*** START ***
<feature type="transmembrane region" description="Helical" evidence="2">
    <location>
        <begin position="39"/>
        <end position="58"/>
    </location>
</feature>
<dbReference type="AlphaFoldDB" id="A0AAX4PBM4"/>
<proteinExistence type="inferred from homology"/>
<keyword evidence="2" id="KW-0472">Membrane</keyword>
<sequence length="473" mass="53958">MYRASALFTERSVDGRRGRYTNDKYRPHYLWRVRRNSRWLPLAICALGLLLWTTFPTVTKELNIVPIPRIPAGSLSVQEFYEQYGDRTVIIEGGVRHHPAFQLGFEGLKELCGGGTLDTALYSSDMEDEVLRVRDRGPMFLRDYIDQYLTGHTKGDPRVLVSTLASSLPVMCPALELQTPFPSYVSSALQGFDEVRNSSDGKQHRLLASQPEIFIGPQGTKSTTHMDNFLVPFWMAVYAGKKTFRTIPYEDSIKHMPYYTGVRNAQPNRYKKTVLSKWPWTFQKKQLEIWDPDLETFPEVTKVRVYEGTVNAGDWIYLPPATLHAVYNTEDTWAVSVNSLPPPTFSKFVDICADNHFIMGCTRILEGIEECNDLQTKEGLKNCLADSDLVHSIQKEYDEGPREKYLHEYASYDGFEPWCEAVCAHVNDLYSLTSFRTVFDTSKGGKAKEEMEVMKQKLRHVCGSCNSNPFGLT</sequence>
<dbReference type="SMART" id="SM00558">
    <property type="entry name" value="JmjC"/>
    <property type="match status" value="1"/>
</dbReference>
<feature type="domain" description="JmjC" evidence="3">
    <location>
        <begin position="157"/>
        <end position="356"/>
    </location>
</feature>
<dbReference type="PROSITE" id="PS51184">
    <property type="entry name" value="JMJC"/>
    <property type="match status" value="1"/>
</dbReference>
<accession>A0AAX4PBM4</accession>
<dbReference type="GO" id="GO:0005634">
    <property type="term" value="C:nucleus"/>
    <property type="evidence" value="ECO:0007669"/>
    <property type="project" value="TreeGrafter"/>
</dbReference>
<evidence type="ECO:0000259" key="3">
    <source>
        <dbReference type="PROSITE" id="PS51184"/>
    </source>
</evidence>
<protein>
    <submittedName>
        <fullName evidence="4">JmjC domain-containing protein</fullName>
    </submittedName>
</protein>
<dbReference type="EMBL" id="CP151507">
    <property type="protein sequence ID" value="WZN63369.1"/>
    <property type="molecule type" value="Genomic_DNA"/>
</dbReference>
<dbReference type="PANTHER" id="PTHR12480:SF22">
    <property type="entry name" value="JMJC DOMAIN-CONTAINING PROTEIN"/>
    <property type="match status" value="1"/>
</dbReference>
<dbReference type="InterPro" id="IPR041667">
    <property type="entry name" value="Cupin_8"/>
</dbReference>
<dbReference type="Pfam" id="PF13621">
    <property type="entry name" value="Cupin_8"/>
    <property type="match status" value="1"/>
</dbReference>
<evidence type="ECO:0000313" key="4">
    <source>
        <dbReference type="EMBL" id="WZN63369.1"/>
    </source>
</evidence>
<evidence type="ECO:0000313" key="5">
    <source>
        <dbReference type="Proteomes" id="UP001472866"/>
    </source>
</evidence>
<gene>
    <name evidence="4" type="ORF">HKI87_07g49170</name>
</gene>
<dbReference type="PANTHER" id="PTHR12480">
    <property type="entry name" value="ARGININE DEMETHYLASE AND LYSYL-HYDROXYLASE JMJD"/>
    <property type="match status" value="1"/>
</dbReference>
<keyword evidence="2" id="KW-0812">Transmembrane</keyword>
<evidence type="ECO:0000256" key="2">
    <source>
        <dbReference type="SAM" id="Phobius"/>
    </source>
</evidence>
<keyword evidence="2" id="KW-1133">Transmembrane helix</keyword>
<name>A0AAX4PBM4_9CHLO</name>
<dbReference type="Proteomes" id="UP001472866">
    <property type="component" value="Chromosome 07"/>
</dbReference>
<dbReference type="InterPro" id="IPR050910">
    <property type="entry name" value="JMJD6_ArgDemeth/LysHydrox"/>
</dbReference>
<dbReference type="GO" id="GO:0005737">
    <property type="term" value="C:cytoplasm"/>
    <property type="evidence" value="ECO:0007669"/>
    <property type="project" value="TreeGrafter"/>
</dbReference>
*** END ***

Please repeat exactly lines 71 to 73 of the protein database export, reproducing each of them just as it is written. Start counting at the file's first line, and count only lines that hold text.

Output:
    <property type="match status" value="1"/>
</dbReference>
<keyword evidence="2" id="KW-0812">Transmembrane</keyword>